A narrative is a story that describes a sequence of events, fictional or otherwise. It might be written, spoken, or performed, and may be in the form of a document, a speech, poetry, prose, pictures, motion pictures or theatre, interactive games or virtual experiences, or dance. Stories are common to all Terragens, and to the oldest known Terragen cultures, and certainly pre-date civilization itelf; they are a key aspect of human cognition, and of sophonce in general.
In classical times on Old Earth, narration was considered one of the four rhetorical modes along with exposition, argumentation, and description. Of these, narrative is the most effective; it has long been known that information carried in a narrative is more compelling and memorable than information in other forms, and this effect has often been employed in practical memetics. As pure entertainment, narrative is the oldest and most ubiquitous form. Storytelling is as important today as it was when the first tales were shared around campfires by baseline humans on Old Earth.
Aesopica Fantastica - Text by Mark Ryherd A collection of virches used as a didactic tool for the express purpose of teaching and reinforcing morals. Other common names for the series are Xin Daodejing and Virches of Virtue.
Allegory - Text by M. Alan Kazlev In literature, symbolic story or interactive that serves as a disguised representation for meanings other than those indicated on the surface.
Archetypal Narrative - Text by M. Alan Kazlev Narrative that conveys an archetypal message, and is the vehicle or memetic carrier for an archetype or myth. It may be sublime and inspiring, or mediocre and insulting to the intelligence of any sentient of reasonable intellect. Examples of archetypal narrative include the voyage of the hero, the toposophic ascent, the star-crossed lovers, the journey into (and subsequent escape from) danger, the wild frontier, and so on. Most pop culture is based ultimately on archetypal narrative.
Fabulism - Text by Anders Sandberg  The art of storytelling.  The art of creating mixtures of fiction and reality in order to entertain, confuse, perform ontological sabotage or educate.  Ideology or view that promotes fabulism in the second sense as a way of life, hiding ones real life behind a layer of disinformation, deliberate myths and rumours. Fabulism in this sense is sometimes a reaction against rigid and panoptical societies, sometimes a way of self expression or self creation.
Fantasy - Text by M. Alan Kazlev Popular narrative genre of virch or rl world, employing races, history, and laws of physics that do not occur in the physical universe. Fantasy virchworlds and interactives are easy enough to create, but rl fantasy worlds requires extensive utility fog and nanotech to give the illusion of a fantasy universe. Themes and genres include neotolkeinism, trekism, ardentism, kalyptism, gothism, and more. Of greater interest are fantasy worlds created by non-aligned demiurge ai.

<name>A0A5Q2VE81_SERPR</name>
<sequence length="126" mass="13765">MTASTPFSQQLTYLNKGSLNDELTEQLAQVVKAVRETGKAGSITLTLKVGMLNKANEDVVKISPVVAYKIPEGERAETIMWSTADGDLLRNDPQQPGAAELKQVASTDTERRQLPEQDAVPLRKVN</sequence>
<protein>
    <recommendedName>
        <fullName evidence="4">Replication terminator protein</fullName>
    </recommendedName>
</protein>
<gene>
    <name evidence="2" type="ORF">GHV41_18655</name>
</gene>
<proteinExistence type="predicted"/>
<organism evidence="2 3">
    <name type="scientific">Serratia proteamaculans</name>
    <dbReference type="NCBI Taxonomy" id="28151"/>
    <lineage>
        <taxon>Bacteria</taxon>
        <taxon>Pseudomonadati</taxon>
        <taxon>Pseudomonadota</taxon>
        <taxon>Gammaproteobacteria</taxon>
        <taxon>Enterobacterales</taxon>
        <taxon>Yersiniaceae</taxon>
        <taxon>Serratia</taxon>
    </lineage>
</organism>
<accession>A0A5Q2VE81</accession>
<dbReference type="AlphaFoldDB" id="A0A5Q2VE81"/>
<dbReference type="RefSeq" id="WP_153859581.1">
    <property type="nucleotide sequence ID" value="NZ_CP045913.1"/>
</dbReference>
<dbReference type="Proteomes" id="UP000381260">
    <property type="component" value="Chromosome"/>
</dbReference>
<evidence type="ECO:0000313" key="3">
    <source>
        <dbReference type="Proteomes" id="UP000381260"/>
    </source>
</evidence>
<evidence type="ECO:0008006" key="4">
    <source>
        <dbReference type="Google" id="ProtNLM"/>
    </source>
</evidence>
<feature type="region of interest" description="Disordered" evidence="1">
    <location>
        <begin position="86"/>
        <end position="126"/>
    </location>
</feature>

Fog Wood - Text by Ben Higginbottom Famous series of interactive novels coded by Il Casi Tranden an SI:2 sentient from the Byron Habitat in the Sophic League.
High Frontier - Text by M. Alan Kazlev Information Age term for space beyond Old Earth as the frontier for development. Although romanticised during the interplanetary age as a great land of opportunity, the reality was never quite as exciting as the myth.
Holy Grail - Text by M. Alan Kazlev Any objective of a long and difficult quest. In Old Earth lore, the Grail refers to the plate or cup used by Christ at the Last Supper. The Holy Grail subsequently became the object of knights' quests in tales from the late Agricultural Age of Europe, and became a recurrent image in subsequent Western literature. The term has since been adapted to contexts completely unrelated or irrelevant to the original.
Hyperdrive - Text by Mike Parisi Sci-Fi plot device, originating and most common during the late Industrial to early Information Age, whose sole purpose is to allow baseline (i.e. Human) relations to take place at the familiar speed, in an interstellar society which lacks traversable wormholes. Despite the ubiquity of the concept, the exact physical workings of the Hyperdrive, or how it avoids violating either Relativity or Causality, is never adequately explained (a.k.a. "Warp Drive" and various other names).
Literature - Text by M. Alan Kazlev, from the original write-up by Robert J. Hall The analysis and interpretation of narrative texts, including fiction, poetry, and drama, from the trivial through the fabulist to the mythopoetic.